Visitors to Enchanted Rock enjoy numerous activities, including hiking, backpacking, technical and rock climbing, primitive camping, picnicking, birding, geological study, stargazing and nature study. © Rex Vogel, all rights reserved

Enchanted Rock was designated a National Natural Landmark in 1970 and was placed on the National Register of Historic Places in 1984.

Enchanted Rock is part of the state park system, one of the most popular sites in Texas for several reasons—the scenery is unusual, the summit is easily reached and has fine views over the countryside, different habitats harbor varied wildflowers, cacti and other plants, and there are good hiking trails and rock climbing routes. Occasionally visitors are turned away if the carpark reaches maximum capacity. There are actually several different summits, and a few days could be spent exploring the area.

The park offers 7 miles of hiking trails, including the popular 6/10 mile Summit Trail which involves a 425-foot elevation gain hike to the top of Enchanted Rock.
The park offers 7 miles of hiking trails, including the popular 6/10 mile Summit Trail which involves a 425-foot elevation gain hike to the top of Enchanted Rock. © Rex Vogel, all rights reserved

There are two main trails. The steep and heavily traveled Summit Trail leads directly to the summit of the main rock, while the Loop Trail makes a four-mile trek around the entire complex of domes.

A more relaxed and more scenic—but longer—hike, the Loop Trail presents a completely different aspect of the park. Along the way you’ll pass through a couple of different ecosystems—through woods and brush, by a pond, over exposed rock—and you’ll see several unusual eroded and lichen-encrusted rock formations that those who do climb the face of Enchanted Rock never get to see.

A good combination is to walk half the loop trail to the far side of the Enchanted Rock summit, use a short cut along a ravine (Echo Canyon) to link with the summit trail then take this up to the peak. The southern part of the loop trail climbs through pine woodland and past large granite boulders with many colorful wildflowers during spring. There is a short side trail to a viewpoint of distant lands to the west, while the main path continues past a primitive camping area and a large pond (Moss Lake) with fish and turtles, then meets the Echo Canyon junction. The trail through here passes one of the main rock climbing areas, then meets the summit trail half way to the top.

Details

Enchanted Rock State Natural Area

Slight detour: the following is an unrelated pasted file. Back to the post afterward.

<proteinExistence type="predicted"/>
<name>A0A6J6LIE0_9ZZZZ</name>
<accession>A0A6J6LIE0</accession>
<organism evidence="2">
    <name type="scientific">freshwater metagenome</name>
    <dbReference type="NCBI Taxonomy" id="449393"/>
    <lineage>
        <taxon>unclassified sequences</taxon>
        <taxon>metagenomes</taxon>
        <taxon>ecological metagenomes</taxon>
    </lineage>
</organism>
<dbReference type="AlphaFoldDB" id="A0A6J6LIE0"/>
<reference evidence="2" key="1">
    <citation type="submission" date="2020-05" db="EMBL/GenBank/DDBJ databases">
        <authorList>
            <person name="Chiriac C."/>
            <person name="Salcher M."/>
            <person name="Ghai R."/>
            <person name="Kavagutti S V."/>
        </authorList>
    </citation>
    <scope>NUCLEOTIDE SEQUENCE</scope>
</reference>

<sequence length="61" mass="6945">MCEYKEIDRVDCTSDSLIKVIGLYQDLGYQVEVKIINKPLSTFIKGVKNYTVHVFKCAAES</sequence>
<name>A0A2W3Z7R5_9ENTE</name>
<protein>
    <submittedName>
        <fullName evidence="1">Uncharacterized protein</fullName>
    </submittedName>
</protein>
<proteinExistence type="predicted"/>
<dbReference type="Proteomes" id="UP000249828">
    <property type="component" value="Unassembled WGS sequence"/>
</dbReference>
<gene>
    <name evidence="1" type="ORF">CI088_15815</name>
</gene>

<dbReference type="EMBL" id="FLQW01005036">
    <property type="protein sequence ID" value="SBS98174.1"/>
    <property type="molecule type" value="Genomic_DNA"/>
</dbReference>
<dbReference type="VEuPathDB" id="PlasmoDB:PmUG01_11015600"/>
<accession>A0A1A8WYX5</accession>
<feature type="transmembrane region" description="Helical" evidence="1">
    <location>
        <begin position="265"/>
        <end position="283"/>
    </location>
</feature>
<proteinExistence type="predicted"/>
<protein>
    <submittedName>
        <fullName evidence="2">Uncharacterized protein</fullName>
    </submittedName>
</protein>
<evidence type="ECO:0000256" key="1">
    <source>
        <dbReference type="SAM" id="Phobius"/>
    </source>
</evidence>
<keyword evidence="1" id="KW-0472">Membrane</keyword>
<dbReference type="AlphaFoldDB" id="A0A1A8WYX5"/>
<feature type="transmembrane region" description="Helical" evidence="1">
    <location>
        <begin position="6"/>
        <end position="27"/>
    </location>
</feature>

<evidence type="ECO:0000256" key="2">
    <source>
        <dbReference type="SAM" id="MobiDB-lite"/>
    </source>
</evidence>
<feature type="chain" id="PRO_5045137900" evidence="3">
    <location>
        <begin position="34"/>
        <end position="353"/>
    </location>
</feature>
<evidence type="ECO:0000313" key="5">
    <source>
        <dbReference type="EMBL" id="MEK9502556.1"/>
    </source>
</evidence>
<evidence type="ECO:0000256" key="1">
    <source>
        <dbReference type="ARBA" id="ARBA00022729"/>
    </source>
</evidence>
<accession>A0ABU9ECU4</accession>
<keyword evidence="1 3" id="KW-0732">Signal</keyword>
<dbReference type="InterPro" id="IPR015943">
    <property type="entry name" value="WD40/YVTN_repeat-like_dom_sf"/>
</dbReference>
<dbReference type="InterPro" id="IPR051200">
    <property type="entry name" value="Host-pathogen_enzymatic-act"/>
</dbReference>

Elevation: 1,825 feet (high point)

Address: 16710 Ranch Road 965, Fredericksburg, TX 78624

Phone: (830) 685-3636

Directions: From Fredericksburg 18 miles north on Ranch Road 965; from Llano, 14 miles south on SR-16 and then west on Ranch Road 965

Entrance Fees: $7; children 12 years and younger, free

The 4-mile Loop Trail, a favorite among hikers and backpackers, winds around the base of Enchanted Rock.
The 4-mile Loop Trail, a favorite among hikers and backpackers, winds around the base of Enchanted Rock. © Rex Vogel, all rights reserved

Note: Park closures are possible on weekends and holidays. The number of people in the park is limited to protect its fragile resources. When parking lots are full, the park will close for up to two hours. This can happen September through May, sometimes as early as 11 a.m.

Worth Pondering…

I am humbled by the forces of nature that continuously -mold our great state of Texas into a beautiful landscape complete with geological diversity, flora and fauna. It is my goal as a photographer to capture that natural beauty and share it with others.

—Chase A. Fountain

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RVC Re-flags Outdoor Destination in the Texas Hill Country

Koyote Ranch Resort is now Medina Highpoint Resort, an RVC Outdoor Destination.

Medina Highpoint Resort, an RVC Outdoor Destination
Medina Highpoint Resort, an RVC Outdoor Destination

Memphis, Tennessee-based RVC Outdoor Destinations, a leading provider of high-quality outdoor resort properties in the United States, announced that it has completed renovations and additions to Koyote Ranch Resort located in Medina, Texas and the property is now Medina Highpoint Resort, an RVC Outdoor Destination.

The 95-acre Texas Hill Country property sits at one of the highest points in the region and provides guests with spectacular views, two ponds, an infinity pool, a restaurant, a retail store, a fueling station, a meeting pavilion, and hiking trails.